The viewing angle dependence of a pixel is determined by that of the combination of the sub-pixels. In contrast to known two-domain techniques, in which sub-pixels are twisted with respect to each other through an optimum viewing direction of 180 degrees, sub-pixels having an optimal viewing direction twisted (in this example) by 80 degrees with respect to each other (maximally 90 degrees according to the invention), actually (φA +φB)/2) are used in the configuration according to the invention. As will be explained with reference to FIGS. 3 and 4, this yields a considerable improvement, notably as regards the grey scale inversion but also as regards the viewing angle dependence. For twist angles which are smaller than 60 degrees, the twist with respect to each other is, however, too small to yield a noticeable effect.
For a sub-pixel defined by an area 8a, it holds that it is optimized for viewing from the direction 12 in FIG. 2 (approximately the 12 o'clock direction). The associated isocontrast curve for the normally white mode (crossed polarizers) is shown in FIG. 3a. Here, Φ is the azimuth angle defined as the viewing direction angle with respect to the interface between the two sub-pixels in FIG. 2, and Θ is the polar angle between the viewing direction and the normal on the substrate. For a sub-pixel defined by an area 8b, it holds that it is optimized for viewing from the direction 13 in FIG. 2 (approximately 3 o'clock direction). The associated isocontrast curve is shown in FIG. 3b.
FIG. 4 shows the isocontrast curve for a cell composed of two sub-pixels with isocontrast curves of the sub-pixels according to FIGS. 3a and 3b. Although, viewed from all directions, a larger area within which the contrast ratio is larger than 10:1 is not found, the total curve has become much more symmetrical around the normal, which renders the device notably suitable for monitor and projection uses. Moreover, along the line Φ=45/225 degrees, for example, the area with a contrast ratio of more than 10:1 is not larger than in the case of an undivided cell, but the area of Θ along the line Φ=45 degrees (optimum viewing angle), in which there is no grey scale inversion, has increased considerably. At the optimum viewing angle in the curves according to FIG. 3a (Φ=90 degrees) and FIG. 3b (Φ=0 degrees) there is grey scale inversion already at Θ=15 degrees, while it now occurs along the line Φ=45 degrees at Θ=40 degrees. The effective viewing angle is thus considerably larger.
To prevent the interface between the sub-pixels from being visible to the naked eye, the second substrate may be provided with an opaque material at the interface between two sub-pixels.
Although, in principle, no chiral dope (cholesteric addition) has to be added to the liquid crystal material, this may be done, if necessary. Such a dope may also provide the possibility of giving one of the two angles φA, φB a value of more than 90 degrees (up to approximately 110 degrees), with the chiral dope ensuring that the twist sense is maintained. The other angle should then maintain an opposed twist sense, which means in practice that the sum of the absolute values of the twist angles is smaller than 180 degrees. The curve of FIG. 4 may be optimized with respect to a different viewing angle, also by modifying the orientation directions of the layer 7 and at the area of the layers 8. Moreover, instead of crossed polarizers, it is also possible to use parallel polarizers (normally black mode).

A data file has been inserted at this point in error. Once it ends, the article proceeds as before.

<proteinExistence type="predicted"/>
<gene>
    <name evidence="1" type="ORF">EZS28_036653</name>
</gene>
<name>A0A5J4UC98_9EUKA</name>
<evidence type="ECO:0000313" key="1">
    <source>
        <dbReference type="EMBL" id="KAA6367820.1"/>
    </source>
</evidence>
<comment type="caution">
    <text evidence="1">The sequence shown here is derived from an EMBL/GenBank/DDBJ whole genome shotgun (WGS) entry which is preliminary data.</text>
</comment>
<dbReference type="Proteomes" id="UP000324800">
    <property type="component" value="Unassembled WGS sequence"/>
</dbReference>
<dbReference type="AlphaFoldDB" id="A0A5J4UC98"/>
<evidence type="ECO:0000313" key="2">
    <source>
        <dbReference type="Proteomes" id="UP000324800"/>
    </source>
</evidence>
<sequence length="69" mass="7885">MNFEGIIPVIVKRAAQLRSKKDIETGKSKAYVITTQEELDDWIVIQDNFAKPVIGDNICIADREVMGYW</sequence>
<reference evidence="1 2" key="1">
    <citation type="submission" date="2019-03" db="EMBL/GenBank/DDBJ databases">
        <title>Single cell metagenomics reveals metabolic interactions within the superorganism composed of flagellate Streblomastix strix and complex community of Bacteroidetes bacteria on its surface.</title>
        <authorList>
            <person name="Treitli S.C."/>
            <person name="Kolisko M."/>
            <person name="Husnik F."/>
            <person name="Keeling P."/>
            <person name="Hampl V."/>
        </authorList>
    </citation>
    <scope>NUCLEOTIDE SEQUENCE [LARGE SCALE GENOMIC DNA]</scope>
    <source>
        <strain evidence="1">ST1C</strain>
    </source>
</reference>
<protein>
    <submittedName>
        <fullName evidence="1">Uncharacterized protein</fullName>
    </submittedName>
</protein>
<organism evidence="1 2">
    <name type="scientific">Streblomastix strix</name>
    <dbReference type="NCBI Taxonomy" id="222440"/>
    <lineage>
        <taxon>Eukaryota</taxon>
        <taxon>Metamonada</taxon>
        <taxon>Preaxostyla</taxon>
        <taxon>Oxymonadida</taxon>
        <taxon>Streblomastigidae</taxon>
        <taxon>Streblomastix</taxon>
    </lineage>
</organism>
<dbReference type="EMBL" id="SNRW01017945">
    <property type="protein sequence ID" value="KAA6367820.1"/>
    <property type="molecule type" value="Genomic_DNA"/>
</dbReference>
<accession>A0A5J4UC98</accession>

FIG. 5 shows a device in which the orientation layer 7 has been subjected to a first rubbing treatment and subsequently to a masked second antiparallel rubbing treatment. The molecules 9 of the liquid crystal material thus acquire two preferred directions at the area of the layer 7, which directions are defined by the rubbing directions (denoted by the arrows 10a, 10b in FIG. 5) and a tilt angle which is, for example, 3 degrees. The orientation layer 8 is treated in the same way as described above with linearly polarized UV light with which again two preferred directions 11a, 11b in the molecules of the ultimate cell are obtained. In this way, a pixel is divided into four sub-pixels (8a, 8b, 8c, 8d) with four mutually substantially perpendicularly oriented optimum viewing angles (approximately 12 o'clock direction, approximately 3 o'clock direction, approximately 6 o'clock direction and approximately 9 o'clock direction).
The resultant isocontrast curve is now substantially entirely symmetrical (see FIG. 6). For obtaining the device with 4 sub-pixels, only one substrate is to be subjected to a lithographic treatment. In active matrix LCDs, this is preferably the substrate comprising no switching elements (referred to as the passive plate). Since a defined (pre)tilt (>0 degrees) is induced in this case, a high contrast is obtained.
Although the sub-pixels have a substantially identical size in the embodiments shown, this is not absolutely necessary.
The invention is also applicable to, for example LCD panels which are addressed in different ways, for example via optical or thermal addressing or via plasma discharges in parallel ducts on a first substrate.
In summary, the invention relates to a (chiral) nematic liquid crystal cell in which the isocontrast curve has obtained a more symmetrical shape by pairwise combination of sub-pixels having twist angles which are smaller than 90 degrees (or a sum of the absolute values smaller than 180 degrees), at which the sub-pixels are obtained by providing different orientation directions in one of the orienting layers of photosensitive material by means of linearly polarized light.
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|U.S. Classification||349/113, 349/144, 349/110, 349/42|
|International Classification||G02F1/139, G02F1/1337|
|Cooperative Classification||G02F1/1396, G02F1/133753, G02F1/133788, G02F2001/133757|
|Feb 18, 1997||AS||Assignment|
Owner name: FLAT PANEL DISPLAY CO. (FPD) B.V., NETHERLANDS
Free format text: ASSIGNMENT OF ASSIGNORS INTEREST;ASSIGNORS:LEENHOUTS, FRANS;VAN AERLE, NICOLAAS A.J.M.;REEL/FRAME:008359/0809;SIGNING DATES FROM 19970115 TO 19970122
|Aug 14, 2000||AS||Assignment|
|Aug 30, 2002||FPAY||Fee payment|
Year of fee payment: 4
|Sep 20, 2006||REMI||Maintenance fee reminder mailed|
|Mar 2, 2007||LAPS||Lapse for failure to pay maintenance fees|
|May 1, 2007||FP||Expired due to failure to pay maintenance fee|
Effective date: 20070302